Towards the end of October 1843, Marx arrived in Paris, France. Paris at this time was the home and headquarters to armies of German, British, Polish, and Italian revolutionaries. Marx, for his part, had come to Paris to work with Arnold Ruge, another revolutionary from Germany, on the Deutsch-Französische Jahrbücher. There, on August 28, 1844, at the Café de la Régence on the Place du Palais he met Friedrich Engels, who was to become his most important friend and life-long collaborator. Engels had met Marx only once before and briefly at the office of the Rheinische Zeitung in 1842; he went to Paris to show Marx his recently published book, The Condition of the Working Class in England in 1844. It was this book that convinced Marx that the working class would be the agent and instrument of the final revolution in history.

After the failure of the Deutsch-Französische Jahrbücher, Marx, living on the Rue Vaneau, wrote for the most radical of all German newspapers in Paris, indeed in Europe, the Vorwärts, established and run by the secret society called League of the Just. When not writing, Marx studied the history of the French Revolution and read Proudhon. He also spent considerable time studying a side of life he had never been acquainted with before—a large urban proletariat.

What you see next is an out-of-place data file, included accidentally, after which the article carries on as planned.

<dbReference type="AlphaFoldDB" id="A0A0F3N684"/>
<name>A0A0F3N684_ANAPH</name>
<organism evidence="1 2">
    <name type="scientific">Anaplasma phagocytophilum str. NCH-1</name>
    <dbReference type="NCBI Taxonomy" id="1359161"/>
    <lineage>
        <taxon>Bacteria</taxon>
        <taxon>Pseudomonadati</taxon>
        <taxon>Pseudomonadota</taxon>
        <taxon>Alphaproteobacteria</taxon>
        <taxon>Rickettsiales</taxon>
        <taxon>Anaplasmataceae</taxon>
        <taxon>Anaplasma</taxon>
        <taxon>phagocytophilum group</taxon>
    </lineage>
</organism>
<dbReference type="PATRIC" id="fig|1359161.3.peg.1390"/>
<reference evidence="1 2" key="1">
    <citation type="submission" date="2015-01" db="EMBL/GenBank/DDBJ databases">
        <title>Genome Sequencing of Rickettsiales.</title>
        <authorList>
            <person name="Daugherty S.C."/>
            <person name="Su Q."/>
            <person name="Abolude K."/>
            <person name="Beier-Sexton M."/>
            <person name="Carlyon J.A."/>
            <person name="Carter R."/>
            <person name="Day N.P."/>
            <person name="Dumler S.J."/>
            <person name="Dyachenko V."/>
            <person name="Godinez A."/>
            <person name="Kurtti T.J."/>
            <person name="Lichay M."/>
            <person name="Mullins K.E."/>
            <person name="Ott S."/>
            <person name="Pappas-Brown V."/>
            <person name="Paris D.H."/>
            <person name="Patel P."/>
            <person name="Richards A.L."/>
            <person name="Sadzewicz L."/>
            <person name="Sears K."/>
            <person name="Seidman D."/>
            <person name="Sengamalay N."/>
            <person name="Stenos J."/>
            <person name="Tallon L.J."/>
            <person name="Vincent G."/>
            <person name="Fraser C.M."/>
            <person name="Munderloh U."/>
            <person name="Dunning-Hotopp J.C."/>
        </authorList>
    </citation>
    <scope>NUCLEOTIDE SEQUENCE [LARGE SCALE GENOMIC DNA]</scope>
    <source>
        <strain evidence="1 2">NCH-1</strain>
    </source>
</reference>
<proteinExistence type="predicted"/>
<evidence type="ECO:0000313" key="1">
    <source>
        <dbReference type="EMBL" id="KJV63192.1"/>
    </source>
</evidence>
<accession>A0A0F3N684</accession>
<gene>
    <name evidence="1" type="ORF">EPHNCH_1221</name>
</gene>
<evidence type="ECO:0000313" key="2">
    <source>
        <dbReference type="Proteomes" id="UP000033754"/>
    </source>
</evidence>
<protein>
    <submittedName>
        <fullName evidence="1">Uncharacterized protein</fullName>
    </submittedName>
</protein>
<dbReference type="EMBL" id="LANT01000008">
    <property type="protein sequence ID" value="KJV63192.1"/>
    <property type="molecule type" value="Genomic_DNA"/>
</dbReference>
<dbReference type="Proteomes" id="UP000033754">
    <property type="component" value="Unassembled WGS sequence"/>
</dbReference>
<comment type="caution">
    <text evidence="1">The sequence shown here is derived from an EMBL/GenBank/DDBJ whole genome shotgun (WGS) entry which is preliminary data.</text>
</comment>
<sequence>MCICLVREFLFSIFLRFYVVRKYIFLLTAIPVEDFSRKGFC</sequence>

He re-evaluated his relationship with the Young Hegelians, and as a reply to Bauer's atheism wrote On the Jewish Question. This essay was mostly a critique of current notions of civil and human rights and political emancipation, which also included several critical references to Judaism as well as Christianity from a standpoint of social emancipation. Engels, a committed communist, kindled Marx's interest in the situation of the working class and guided Marx's interest in economics. Marx became a communist and set down his views in a series of writings known as the Economic and Philosophical Manuscripts of 1844, which remained unpublished until the 1930s. In the Manuscripts, Marx outlined a humanist conception of communism, influenced by the philosophy of Ludwig Feuerbach and based on a contrast between the alienated nature of labor under capitalism and a communist society in which human beings freely developed their nature in cooperative production.

In January 1845, after Vorwärts expressed its hearty approval of the assassination attempt on Frederick William IV, King of Prussia, Marx, among many others, were ordered to leave Paris. He and Engels moved on to Brussels, Belgium.